Compact Development Guidance

As of May 2012

Chapter 12: Guidelines for Countries Proposing Roads

MCC will use the feasibility study for the roads project as the basis to examine the following to make a determination on what supplemental studies, if any, are required to develop the project sufficiently so that appraisal could commence:

  • Preliminary description of rationale, including nature and measure of benefits, and beneficiaries.
  • Confirmation, supported by appropriate data, that the proposed project is likely to deliver the stated benefits.
  • Identification of the role of the project in the national sector strategy and investment plan.
  • Information on whether the proposed road provides links within the context of the overall road network.
  • Available technical data, with particular emphasis on surveys, cadastral data establishing road alignments (if any exists), legal status of existing road alignments and road reserves.
  • Data on road-making material, in particular pavement materials and water (availability, location, action taken by applicant on approvals needed to extract gravel or water), as well as aggregate if a paved road is proposed.
  • Available data for drainage design, including catchment mapping, rainfall records, rainfall frequency, and intensity curves.
  • A preliminary description of the institutional arrangements in place to manage and maintain public roads, the responsible organization, funding arrangements, maintenance history, and general capability.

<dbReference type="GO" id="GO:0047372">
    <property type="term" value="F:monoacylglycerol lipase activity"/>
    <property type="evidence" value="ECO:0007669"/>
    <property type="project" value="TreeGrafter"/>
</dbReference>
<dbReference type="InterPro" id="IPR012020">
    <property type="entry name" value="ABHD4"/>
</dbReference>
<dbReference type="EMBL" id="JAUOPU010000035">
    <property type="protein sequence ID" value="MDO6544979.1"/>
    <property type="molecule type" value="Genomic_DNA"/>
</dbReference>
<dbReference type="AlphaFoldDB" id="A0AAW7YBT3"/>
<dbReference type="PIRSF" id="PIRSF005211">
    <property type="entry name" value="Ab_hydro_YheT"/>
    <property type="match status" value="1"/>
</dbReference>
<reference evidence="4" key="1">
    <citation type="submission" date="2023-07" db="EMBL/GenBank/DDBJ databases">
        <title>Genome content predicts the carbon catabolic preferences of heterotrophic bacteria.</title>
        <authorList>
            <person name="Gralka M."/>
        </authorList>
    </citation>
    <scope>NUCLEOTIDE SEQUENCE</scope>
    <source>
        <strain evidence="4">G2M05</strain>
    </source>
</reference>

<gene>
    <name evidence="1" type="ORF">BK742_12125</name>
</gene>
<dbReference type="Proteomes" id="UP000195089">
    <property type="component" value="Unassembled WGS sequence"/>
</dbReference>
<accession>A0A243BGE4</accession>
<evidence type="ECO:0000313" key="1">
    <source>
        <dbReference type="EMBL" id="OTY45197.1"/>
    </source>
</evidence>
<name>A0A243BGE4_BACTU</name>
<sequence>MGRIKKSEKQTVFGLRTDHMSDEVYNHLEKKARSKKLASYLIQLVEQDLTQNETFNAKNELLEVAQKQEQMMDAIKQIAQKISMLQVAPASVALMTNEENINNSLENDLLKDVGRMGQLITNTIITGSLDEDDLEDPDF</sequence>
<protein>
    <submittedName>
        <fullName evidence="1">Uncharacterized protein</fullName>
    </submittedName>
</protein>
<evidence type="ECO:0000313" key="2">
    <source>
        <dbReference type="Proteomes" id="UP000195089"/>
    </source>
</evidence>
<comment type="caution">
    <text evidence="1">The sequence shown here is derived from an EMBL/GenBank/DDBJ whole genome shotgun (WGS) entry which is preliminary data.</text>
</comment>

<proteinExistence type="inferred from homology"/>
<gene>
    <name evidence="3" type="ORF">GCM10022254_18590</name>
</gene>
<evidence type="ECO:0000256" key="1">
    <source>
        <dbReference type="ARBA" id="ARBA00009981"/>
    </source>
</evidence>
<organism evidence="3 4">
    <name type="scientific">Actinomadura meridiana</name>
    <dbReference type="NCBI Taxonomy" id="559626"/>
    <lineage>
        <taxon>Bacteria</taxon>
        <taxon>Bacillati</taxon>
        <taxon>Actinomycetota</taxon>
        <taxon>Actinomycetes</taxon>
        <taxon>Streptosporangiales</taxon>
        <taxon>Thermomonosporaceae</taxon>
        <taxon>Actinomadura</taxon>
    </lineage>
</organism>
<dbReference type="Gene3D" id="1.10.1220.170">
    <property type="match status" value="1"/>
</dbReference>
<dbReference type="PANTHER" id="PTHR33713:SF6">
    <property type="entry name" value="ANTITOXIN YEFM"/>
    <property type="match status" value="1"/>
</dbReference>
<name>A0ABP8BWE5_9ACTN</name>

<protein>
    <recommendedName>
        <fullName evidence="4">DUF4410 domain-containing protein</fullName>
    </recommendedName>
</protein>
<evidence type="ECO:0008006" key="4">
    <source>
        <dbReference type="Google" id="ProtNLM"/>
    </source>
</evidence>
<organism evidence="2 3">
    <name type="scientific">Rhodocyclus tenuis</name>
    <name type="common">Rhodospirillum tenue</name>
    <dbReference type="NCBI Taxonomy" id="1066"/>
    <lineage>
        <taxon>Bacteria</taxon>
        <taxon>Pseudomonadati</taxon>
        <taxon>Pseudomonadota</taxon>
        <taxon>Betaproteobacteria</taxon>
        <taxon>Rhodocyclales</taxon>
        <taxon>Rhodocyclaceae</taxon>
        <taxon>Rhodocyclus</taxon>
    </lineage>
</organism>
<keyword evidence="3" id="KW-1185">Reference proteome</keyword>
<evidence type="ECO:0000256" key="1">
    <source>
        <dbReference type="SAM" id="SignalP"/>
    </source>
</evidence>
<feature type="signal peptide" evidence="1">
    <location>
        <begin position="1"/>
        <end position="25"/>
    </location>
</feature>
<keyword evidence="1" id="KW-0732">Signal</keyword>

• Identification of areas which require obtaining more detailed, current or reliable information. If a new road (or realignment of an existing road) is proposed, obtaining approvals from all relevant parties for land may be a significant and time consuming issue; identify the party responsible, process, who has to approve, and a timeline at commencement of the appraisal phase.
  • Collection and integration of satellite imagery and topographical maps at the appropriate scale (typically 1:25,000 for urban planning) identifying key elements of existing and proposed infrastructure, rights-of-way, and service areas. In addition, it may be appropriate for the appraisal process to identify other geo-spatial data including but not limited to census data, water resources, and geological data and combine them into a single GIS database.

Once MCC has made the determination to commence appraisal, the infrastructure group will conduct the following assessments and identify any key constraints:

Technical Assessment: Engineering (Major Roads)

  • Review all aspects of preliminary technical designs and proposed standards and confirm appropriateness for design criteria, demand requirements and environmental factors.
  • Review geological, seismic, survey, traffic, and mapping and rainfall data available and identify the need for further data.
  • Assemble cost data and prepare detailed cost estimates for materials (gravel, bitumen, aggregate, concrete, and bridge materials) and construction equipment.
  • Assemble data for drainage design and confirm completeness of rainfall intensity, frequency, and duration data.